The story of the writing of the opera runs thus. At some date in the 1920s a black American named Goatcart Sammy murdered a woman and was pursued by the police who, being provided with Cadillacs, not surprisingly overtook the goat-cart and put Sammy in gaol. This story caught the fancy of one DuBose Heyward who put it into a novel called Porgy. This caught the fancy of George Gershwin when he was touring in 1926 with one of his earliest and best musicals, Oh, Kay! He wrote to Heyward suggesting an opera. Heyward put him off because he was dramatizing the book for Broadway. The play was a hit and in 1932 Gershwin propositioned Heyward again. He saw in Porgy a chance to write and opera where he could find the middle ground between classical music and American jazz, one of his lifelong desires and by now a fixation. The deal was done; Heyward was to do the libretto working along with George’s brother Ira, widely know as a top class lyricist.
George put in a lot of homework living on an island off Charleston, South Carolina, studying a community whose music was thought to be the nearest thing to the real ‘McCoy’ in the matter of spirituals. He wrote the opera in 20 months. The piano score was entirely his own work but how much of the orchestration he did himself has always been a bit of mystery.
The Gershwin brothers were the impresarios as well as the creators of Porgy and they took great pains to audition and selected their all-coloured cast. Todd Duncan got the role of Porgy and was to sing the hit numbers all over the world for the next 40 years. After the out-of-town run the show had its real first night in the Alvin Theatre, New York on 10 October 1935. It ran for 124 performances – not enough to recoup the investment on a Broadway musical but surely a candidate for the Guinness Book of Records as an opening run of consecutive performances of a new opera.
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George Gershwin, the son of Russian immigrants who settled in New York, joined the popular music business in his mid-teens, composing his first song in 1916. Other songs were written for inclusion in Broadway shows leading to La La Lucille! (1919), a complete Broadway score, the first of a series of stage works that placed Gershwin at the centre of New York theatrical life for 15 years, and which formed the platform for his prodigious melodic talent.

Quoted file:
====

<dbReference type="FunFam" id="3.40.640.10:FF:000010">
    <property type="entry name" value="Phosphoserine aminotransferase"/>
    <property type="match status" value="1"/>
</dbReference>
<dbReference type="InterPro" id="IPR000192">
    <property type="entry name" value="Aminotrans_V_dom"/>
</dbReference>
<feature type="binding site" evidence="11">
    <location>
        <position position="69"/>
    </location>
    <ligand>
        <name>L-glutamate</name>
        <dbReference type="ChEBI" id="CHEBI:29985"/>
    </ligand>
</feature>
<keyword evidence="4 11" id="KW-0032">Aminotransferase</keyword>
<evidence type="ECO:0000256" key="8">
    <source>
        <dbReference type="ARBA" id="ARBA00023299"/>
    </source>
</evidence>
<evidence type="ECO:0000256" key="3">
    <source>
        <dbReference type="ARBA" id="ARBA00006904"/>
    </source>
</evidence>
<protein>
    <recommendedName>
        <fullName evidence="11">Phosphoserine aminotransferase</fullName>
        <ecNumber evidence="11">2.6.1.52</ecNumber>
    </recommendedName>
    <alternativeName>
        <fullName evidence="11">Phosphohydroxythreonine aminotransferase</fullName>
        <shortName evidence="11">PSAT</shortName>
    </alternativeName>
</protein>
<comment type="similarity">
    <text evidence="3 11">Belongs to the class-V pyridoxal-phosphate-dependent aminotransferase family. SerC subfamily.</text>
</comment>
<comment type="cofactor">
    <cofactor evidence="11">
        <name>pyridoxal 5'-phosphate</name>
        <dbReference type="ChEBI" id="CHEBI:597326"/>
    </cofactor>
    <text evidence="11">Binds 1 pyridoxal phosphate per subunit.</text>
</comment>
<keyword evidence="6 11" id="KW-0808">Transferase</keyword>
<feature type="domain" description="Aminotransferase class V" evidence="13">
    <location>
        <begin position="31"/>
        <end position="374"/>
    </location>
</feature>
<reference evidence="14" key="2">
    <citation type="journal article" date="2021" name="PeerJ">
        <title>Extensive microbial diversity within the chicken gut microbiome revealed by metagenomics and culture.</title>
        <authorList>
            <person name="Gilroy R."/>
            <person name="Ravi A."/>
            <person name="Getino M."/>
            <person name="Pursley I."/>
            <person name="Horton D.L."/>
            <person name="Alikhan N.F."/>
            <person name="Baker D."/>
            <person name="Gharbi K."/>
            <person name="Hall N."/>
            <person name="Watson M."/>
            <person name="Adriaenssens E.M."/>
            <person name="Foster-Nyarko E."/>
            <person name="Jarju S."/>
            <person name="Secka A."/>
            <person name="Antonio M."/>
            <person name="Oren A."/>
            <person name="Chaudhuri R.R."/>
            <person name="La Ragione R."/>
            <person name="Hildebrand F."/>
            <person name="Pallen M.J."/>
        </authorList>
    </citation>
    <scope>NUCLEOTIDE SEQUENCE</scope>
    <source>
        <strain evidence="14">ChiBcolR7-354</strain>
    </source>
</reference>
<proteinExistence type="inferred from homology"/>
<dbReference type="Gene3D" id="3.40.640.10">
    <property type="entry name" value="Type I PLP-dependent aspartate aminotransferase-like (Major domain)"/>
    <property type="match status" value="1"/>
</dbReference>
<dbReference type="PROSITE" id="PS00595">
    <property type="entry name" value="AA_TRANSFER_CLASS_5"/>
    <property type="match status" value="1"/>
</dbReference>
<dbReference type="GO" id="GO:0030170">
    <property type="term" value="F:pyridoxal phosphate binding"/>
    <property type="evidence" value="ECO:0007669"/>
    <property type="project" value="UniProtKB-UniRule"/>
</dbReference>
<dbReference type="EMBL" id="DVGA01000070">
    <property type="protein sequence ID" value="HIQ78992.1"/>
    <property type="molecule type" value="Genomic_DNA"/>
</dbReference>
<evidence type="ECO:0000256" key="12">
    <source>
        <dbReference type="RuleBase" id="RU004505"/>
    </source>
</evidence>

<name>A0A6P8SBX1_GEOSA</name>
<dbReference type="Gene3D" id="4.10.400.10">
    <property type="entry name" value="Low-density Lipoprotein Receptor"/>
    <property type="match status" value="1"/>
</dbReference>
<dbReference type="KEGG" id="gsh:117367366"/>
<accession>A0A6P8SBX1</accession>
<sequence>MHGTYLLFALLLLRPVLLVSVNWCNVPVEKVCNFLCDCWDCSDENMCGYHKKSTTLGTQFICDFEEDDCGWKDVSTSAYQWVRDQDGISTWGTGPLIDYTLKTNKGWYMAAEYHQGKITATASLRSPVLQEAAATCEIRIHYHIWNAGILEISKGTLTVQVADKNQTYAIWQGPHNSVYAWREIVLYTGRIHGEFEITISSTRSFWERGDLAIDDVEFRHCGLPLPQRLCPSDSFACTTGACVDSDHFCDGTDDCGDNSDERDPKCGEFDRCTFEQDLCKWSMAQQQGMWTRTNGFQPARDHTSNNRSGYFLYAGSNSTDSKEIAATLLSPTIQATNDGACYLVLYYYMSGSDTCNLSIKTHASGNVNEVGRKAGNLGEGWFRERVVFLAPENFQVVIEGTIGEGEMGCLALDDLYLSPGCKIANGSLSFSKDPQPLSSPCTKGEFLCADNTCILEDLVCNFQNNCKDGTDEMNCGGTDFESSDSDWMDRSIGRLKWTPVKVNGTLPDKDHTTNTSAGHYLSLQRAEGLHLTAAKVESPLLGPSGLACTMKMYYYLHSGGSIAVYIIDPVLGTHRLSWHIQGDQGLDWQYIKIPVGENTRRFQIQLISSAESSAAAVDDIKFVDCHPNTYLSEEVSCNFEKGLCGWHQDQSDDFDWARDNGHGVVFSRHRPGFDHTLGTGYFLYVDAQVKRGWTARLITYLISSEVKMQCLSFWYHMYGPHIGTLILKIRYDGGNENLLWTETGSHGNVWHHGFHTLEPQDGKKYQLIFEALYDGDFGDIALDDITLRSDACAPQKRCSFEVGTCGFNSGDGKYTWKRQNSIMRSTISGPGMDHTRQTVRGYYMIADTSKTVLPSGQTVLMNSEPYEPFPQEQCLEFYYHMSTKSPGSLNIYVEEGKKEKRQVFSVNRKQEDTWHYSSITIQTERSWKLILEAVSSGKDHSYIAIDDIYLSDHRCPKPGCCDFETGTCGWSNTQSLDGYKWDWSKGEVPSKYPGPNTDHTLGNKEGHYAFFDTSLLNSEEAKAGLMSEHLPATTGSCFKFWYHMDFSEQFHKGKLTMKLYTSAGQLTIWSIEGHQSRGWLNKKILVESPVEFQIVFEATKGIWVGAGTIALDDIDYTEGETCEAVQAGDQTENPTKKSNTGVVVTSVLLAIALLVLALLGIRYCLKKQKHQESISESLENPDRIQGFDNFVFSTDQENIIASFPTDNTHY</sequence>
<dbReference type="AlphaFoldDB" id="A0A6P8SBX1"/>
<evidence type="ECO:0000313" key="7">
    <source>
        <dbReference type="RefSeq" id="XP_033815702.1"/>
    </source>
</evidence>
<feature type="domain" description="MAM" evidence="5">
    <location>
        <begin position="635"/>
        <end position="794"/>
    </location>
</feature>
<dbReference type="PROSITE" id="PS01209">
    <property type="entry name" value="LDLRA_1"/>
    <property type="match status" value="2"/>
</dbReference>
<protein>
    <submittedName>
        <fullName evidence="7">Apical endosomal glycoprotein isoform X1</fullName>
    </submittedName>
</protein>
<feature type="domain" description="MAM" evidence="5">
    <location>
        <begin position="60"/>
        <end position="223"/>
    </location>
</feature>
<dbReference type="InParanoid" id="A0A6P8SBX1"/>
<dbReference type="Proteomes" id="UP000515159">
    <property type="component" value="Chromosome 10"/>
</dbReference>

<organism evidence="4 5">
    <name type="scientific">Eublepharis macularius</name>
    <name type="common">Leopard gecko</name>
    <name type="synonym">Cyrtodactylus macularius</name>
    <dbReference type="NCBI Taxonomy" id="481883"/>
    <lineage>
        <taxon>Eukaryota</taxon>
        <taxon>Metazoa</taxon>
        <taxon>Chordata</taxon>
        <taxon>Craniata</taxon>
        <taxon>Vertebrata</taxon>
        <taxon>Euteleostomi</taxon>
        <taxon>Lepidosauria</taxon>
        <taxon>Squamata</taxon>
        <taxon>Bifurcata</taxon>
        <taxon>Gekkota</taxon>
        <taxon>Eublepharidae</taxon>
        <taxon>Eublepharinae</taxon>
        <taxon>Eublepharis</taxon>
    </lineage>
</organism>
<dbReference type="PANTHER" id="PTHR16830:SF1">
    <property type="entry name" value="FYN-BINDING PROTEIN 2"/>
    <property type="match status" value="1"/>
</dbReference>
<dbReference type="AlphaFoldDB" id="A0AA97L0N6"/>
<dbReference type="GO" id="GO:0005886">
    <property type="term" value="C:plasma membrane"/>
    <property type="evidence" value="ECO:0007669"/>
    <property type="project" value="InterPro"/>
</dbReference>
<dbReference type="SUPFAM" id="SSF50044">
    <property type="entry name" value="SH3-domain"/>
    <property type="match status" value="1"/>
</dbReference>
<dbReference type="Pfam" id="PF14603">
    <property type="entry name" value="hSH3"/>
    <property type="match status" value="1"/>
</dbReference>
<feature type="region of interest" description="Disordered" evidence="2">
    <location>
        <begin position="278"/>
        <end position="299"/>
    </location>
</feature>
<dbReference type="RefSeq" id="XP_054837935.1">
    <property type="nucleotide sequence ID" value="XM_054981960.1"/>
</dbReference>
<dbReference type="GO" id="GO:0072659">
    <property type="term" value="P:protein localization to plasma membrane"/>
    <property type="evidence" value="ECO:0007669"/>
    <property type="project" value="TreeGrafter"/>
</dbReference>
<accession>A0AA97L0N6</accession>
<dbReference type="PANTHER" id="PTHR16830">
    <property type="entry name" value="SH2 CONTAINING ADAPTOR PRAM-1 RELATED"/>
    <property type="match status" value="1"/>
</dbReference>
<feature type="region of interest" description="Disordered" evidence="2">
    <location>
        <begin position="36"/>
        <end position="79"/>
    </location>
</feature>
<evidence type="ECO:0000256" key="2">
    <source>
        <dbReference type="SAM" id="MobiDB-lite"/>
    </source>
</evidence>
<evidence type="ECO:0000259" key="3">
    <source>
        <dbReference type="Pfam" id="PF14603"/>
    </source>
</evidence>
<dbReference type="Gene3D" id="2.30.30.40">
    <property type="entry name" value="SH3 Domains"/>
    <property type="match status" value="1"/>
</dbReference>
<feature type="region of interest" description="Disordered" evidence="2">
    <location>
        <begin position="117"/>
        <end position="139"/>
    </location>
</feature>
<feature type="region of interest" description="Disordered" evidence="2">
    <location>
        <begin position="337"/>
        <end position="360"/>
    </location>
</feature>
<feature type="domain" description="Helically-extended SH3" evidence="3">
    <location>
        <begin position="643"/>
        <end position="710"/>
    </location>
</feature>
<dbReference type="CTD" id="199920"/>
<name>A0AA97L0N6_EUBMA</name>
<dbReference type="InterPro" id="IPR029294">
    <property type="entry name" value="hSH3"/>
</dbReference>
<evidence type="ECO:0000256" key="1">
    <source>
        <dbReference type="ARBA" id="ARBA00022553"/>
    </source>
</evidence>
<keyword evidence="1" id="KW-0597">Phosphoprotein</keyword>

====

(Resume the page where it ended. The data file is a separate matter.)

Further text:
In 1919 he also composed his first big ‘hit’, Swanee, recorded the following year by Al Jolson and earning Gershwin $10,000 alone in that year.
Gershwin did not consider classical and popular music as discrete genres, and in Rhapsody in Blue (1924) for piano and orchestra combined elements from each genre with success, as well as in such large scale works as the Piano Concerto (1925) and the opera, Porgy & Bess (1935).
In a significant number of works he was also not afraid to introduce some of the compositional techniques associated with the latest classical music to convincing effect.
A Hadyn to nothing
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This term we are learning ‘The Creation’ by Joseph Ha… and that was where the problem started. The correct spelling and the pronunciation are not quite the same. Just three letters of the alphabet and as Eric Morcombe once famously said “…. not necessarily in the right order!”
The posters were drafted and distributed to the Committee for feedback and back came the reply – “You’ve spelt Haydn wrong”. Well its a tricky and unfamiliar name, not like Smith or Mitchell and the speller didn’t know how to spell it either.
How many variations on a theme can there be? Hadyn, Hydan, Hyden, Haydn. The trouble is once a word is spelled wrong it then sits quietly in the brain waiting to jump out at every opportunity. Every time it goes into the public domain, like on our Facebook page, yours truly gets a bit of a twitch and has to go and check it out just to make sure its right.
Anyway, I hope it is now correct as the posters are in print – otherwise I’m really on a Haydn to nothing.